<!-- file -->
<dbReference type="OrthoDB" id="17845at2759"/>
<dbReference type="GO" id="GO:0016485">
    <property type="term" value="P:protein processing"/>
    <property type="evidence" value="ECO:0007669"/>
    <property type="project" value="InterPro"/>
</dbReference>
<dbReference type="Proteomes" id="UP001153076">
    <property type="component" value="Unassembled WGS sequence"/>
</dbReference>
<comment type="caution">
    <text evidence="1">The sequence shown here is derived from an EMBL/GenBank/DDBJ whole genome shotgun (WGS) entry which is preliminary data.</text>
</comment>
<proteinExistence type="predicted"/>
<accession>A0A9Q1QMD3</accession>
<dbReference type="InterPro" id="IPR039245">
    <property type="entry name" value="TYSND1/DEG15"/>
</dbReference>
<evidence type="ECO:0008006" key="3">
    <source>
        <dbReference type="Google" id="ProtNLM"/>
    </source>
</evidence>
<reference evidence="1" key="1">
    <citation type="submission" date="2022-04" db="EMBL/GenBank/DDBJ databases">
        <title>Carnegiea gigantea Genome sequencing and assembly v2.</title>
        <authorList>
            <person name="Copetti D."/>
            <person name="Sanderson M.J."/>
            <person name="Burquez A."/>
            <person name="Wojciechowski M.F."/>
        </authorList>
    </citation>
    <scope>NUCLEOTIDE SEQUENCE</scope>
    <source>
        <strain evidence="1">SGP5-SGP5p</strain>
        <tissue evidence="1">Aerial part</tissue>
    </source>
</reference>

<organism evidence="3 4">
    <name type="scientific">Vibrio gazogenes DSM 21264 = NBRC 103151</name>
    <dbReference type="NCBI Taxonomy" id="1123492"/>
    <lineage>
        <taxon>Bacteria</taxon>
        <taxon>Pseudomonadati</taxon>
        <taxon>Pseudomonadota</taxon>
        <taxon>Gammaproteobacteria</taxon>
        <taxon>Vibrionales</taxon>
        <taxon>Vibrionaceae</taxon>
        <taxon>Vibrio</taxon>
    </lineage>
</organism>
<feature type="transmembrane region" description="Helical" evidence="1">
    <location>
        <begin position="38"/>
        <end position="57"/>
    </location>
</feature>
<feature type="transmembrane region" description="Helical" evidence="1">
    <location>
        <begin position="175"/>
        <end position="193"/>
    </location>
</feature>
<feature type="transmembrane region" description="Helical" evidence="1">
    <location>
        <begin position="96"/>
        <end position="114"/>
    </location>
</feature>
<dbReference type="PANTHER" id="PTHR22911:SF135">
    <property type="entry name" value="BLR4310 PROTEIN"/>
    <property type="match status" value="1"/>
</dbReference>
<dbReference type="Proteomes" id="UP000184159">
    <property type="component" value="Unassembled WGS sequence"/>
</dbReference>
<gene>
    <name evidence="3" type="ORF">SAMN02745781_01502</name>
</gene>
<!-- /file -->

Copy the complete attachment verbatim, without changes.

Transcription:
<dbReference type="OrthoDB" id="17845at2759"/>
<dbReference type="GO" id="GO:0016485">
    <property type="term" value="P:protein processing"/>
    <property type="evidence" value="ECO:0007669"/>
    <property type="project" value="InterPro"/>
</dbReference>
<dbReference type="Proteomes" id="UP001153076">
    <property type="component" value="Unassembled WGS sequence"/>
</dbReference>
<comment type="caution">
    <text evidence="1">The sequence shown here is derived from an EMBL/GenBank/DDBJ whole genome shotgun (WGS) entry which is preliminary data.</text>
</comment>
<proteinExistence type="predicted"/>
<accession>A0A9Q1QMD3</accession>
<dbReference type="InterPro" id="IPR039245">
    <property type="entry name" value="TYSND1/DEG15"/>
</dbReference>
<evidence type="ECO:0008006" key="3">
    <source>
        <dbReference type="Google" id="ProtNLM"/>
    </source>
</evidence>
<reference evidence="1" key="1">
    <citation type="submission" date="2022-04" db="EMBL/GenBank/DDBJ databases">
        <title>Carnegiea gigantea Genome sequencing and assembly v2.</title>
        <authorList>
            <person name="Copetti D."/>
            <person name="Sanderson M.J."/>
            <person name="Burquez A."/>
            <person name="Wojciechowski M.F."/>
        </authorList>
    </citation>
    <scope>NUCLEOTIDE SEQUENCE</scope>
    <source>
        <strain evidence="1">SGP5-SGP5p</strain>
        <tissue evidence="1">Aerial part</tissue>
    </source>
</reference>

<organism evidence="3 4">
    <name type="scientific">Vibrio gazogenes DSM 21264 = NBRC 103151</name>
    <dbReference type="NCBI Taxonomy" id="1123492"/>
    <lineage>
        <taxon>Bacteria</taxon>
        <taxon>Pseudomonadati</taxon>
        <taxon>Pseudomonadota</taxon>
        <taxon>Gammaproteobacteria</taxon>
        <taxon>Vibrionales</taxon>
        <taxon>Vibrionaceae</taxon>
        <taxon>Vibrio</taxon>
    </lineage>
</organism>
<feature type="transmembrane region" description="Helical" evidence="1">
    <location>
        <begin position="38"/>
        <end position="57"/>
    </location>
</feature>
<feature type="transmembrane region" description="Helical" evidence="1">
    <location>
        <begin position="175"/>
        <end position="193"/>
    </location>
</feature>
<feature type="transmembrane region" description="Helical" evidence="1">
    <location>
        <begin position="96"/>
        <end position="114"/>
    </location>
</feature>
<dbReference type="PANTHER" id="PTHR22911:SF135">
    <property type="entry name" value="BLR4310 PROTEIN"/>
    <property type="match status" value="1"/>
</dbReference>
<dbReference type="Proteomes" id="UP000184159">
    <property type="component" value="Unassembled WGS sequence"/>
</dbReference>
<gene>
    <name evidence="3" type="ORF">SAMN02745781_01502</name>
</gene>